Whether you have an Upgrade DVD or full retail, if you want to install on your 500GB HD, I would move all data from the disk, and remove your current Drive C:\ physically from the machine. If you install to the 500GB disk, Windows.old will not be created, so be sure you make a couple of copies of your data files. After you install Win7 64 on your 500GB HD, you can restore your applications and data files. It would be good to then create a Windows 7 Repair disk. If you have a Windows 7 32 bit Repair Disk, it will not work in Windows 7 64 bit edition. You can then reconnect your former HD and format it to remove Win7 32. It could serve as a second data drive or shelved for future use.

    You might consider repartitioning your 500GB drive after you move all user files to another disk. A first partition of maybe 70 - 80GB to serve as you Windows system partition, and a second partition for storing the bulk of your data. Just a thought. That would keep your system image backups to a more manageable size.
    Deadeye81

    "We make a living by what we get, we make a life by what we give." Sir Winston Churchill

  5. #5
    Plutonium Lounger Medico's Avatar
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    I would also recommend an OS partition of around 75 GB. On my 75 GB partition with Win 7 Ultimate and all my apps I still have almost 50 GB free. This is plenty for the OS and reserves the remainder of the HD for your data storage needs. And as Gerald mentions, your periodic images of your C Drive can be smaller and quicker.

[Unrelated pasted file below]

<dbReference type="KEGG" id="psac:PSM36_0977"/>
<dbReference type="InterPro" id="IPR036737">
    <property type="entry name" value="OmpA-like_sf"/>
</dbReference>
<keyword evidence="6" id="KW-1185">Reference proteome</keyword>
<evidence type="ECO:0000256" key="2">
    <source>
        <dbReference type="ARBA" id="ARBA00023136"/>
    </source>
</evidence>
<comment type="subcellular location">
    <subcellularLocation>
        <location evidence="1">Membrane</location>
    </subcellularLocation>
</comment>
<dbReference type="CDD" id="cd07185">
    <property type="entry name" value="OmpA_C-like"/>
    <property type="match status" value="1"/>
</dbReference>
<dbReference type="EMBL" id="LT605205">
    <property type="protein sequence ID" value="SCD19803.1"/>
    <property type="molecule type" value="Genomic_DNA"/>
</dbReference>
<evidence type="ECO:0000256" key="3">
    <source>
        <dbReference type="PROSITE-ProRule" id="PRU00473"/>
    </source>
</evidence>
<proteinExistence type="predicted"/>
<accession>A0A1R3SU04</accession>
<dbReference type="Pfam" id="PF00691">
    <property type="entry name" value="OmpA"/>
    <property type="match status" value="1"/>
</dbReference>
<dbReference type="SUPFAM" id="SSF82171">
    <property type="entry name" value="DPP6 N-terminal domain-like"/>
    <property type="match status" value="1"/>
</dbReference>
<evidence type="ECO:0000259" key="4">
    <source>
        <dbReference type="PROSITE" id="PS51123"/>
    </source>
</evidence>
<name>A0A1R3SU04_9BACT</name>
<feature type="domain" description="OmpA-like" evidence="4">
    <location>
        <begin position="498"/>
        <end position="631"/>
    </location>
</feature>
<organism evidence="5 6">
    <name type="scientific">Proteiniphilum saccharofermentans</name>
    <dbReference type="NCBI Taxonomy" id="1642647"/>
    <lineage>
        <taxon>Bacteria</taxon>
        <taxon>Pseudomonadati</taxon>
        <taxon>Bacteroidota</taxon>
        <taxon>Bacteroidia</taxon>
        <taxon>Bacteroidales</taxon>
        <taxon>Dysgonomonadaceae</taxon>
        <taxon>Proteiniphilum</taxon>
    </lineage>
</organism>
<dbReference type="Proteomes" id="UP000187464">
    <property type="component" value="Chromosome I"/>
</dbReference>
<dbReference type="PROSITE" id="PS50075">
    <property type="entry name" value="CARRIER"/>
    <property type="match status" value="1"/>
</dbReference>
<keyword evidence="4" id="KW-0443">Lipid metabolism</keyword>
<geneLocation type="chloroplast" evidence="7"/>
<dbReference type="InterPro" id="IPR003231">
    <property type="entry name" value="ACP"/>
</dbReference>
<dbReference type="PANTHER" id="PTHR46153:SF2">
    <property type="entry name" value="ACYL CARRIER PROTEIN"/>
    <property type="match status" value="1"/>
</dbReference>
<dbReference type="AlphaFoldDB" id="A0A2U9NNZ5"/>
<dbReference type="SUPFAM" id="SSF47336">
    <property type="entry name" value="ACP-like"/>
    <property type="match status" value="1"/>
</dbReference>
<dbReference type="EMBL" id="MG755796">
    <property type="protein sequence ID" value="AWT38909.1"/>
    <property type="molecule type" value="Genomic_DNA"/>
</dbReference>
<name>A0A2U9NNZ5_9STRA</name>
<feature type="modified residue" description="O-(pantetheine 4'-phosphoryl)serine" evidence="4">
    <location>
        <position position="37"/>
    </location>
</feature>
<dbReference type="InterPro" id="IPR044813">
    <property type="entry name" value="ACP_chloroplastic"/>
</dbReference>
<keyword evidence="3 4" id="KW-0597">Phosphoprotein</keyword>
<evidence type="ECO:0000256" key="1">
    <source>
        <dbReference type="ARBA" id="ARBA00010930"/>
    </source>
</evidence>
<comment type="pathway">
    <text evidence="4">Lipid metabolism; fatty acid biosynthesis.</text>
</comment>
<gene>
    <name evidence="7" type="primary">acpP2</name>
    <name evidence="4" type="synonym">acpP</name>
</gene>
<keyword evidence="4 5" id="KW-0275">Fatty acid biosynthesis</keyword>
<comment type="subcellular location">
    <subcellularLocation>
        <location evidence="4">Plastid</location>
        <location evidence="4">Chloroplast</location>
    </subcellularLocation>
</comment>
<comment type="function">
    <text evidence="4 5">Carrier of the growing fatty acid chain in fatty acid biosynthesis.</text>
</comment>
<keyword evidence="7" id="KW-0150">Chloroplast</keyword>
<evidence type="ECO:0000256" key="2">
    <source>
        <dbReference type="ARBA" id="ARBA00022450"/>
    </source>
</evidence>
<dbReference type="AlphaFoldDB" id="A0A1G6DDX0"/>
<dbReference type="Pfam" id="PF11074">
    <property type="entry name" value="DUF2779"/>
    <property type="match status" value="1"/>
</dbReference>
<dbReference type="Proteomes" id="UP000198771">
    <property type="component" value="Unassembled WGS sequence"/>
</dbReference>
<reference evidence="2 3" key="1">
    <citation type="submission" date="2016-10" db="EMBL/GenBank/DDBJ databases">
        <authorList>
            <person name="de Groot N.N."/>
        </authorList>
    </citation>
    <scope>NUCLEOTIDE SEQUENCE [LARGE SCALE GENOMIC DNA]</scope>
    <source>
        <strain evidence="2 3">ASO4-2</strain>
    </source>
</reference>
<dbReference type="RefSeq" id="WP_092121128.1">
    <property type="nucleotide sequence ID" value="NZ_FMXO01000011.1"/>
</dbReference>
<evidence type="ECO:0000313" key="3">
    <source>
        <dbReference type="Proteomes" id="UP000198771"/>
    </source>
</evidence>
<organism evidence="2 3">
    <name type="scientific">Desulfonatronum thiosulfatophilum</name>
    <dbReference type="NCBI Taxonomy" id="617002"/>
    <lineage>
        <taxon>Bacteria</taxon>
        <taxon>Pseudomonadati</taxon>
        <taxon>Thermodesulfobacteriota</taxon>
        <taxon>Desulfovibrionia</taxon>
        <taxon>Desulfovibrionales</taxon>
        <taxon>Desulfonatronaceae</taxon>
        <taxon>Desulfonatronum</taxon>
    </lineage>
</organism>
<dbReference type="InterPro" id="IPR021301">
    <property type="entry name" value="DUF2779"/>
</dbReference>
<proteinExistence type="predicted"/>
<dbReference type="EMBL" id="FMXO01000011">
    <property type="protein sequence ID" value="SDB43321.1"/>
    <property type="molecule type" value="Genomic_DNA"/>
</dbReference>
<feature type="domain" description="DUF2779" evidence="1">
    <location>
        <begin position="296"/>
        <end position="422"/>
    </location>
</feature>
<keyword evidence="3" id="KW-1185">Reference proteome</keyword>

BACKUP...BACKUP...BACKUP
    Have a Great Day! Ted


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  6. #6
    New Lounger
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    So basically set up a 75gb partition for windows and then what? redirect my docs etc.. to another partition? I beleive the disk I have is upgrade?? I originally had a student download edition 32 bit but ordered replacement media from MS, they sent me both disks but they don't say upgrade on them, so maybe full versions.

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    Plutonium Lounger Medico's Avatar
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    Quote Originally Posted by Myles Bauer View Post
    So basically set up a 75gb partition for windows and then what? redirect my docs etc.. to another partition? I beleive the disk I have is upgrade?? I originally had a student download edition 32 bit but ordered replacement media from MS, they sent me both disks but they don't say upgrade on them, so maybe full versions.
    This link discusses moving a user data to a separate partition in considerable detail. There have been other threads as well. This is a very easy operation. The link Gerald supplied will show you how to clean install Win 7 64 Bit.
    BACKUP...BACKUP...BACKUP
    Have a Great Day! Ted


    Sony Vaio Laptop, 2.53 GHz Duo Core Intel CPU, 8 GB RAM, 320 GB HD
    Win 8 Pro (64 Bit), IE 10 (64 Bit)


    Complete PC Specs: By Speccy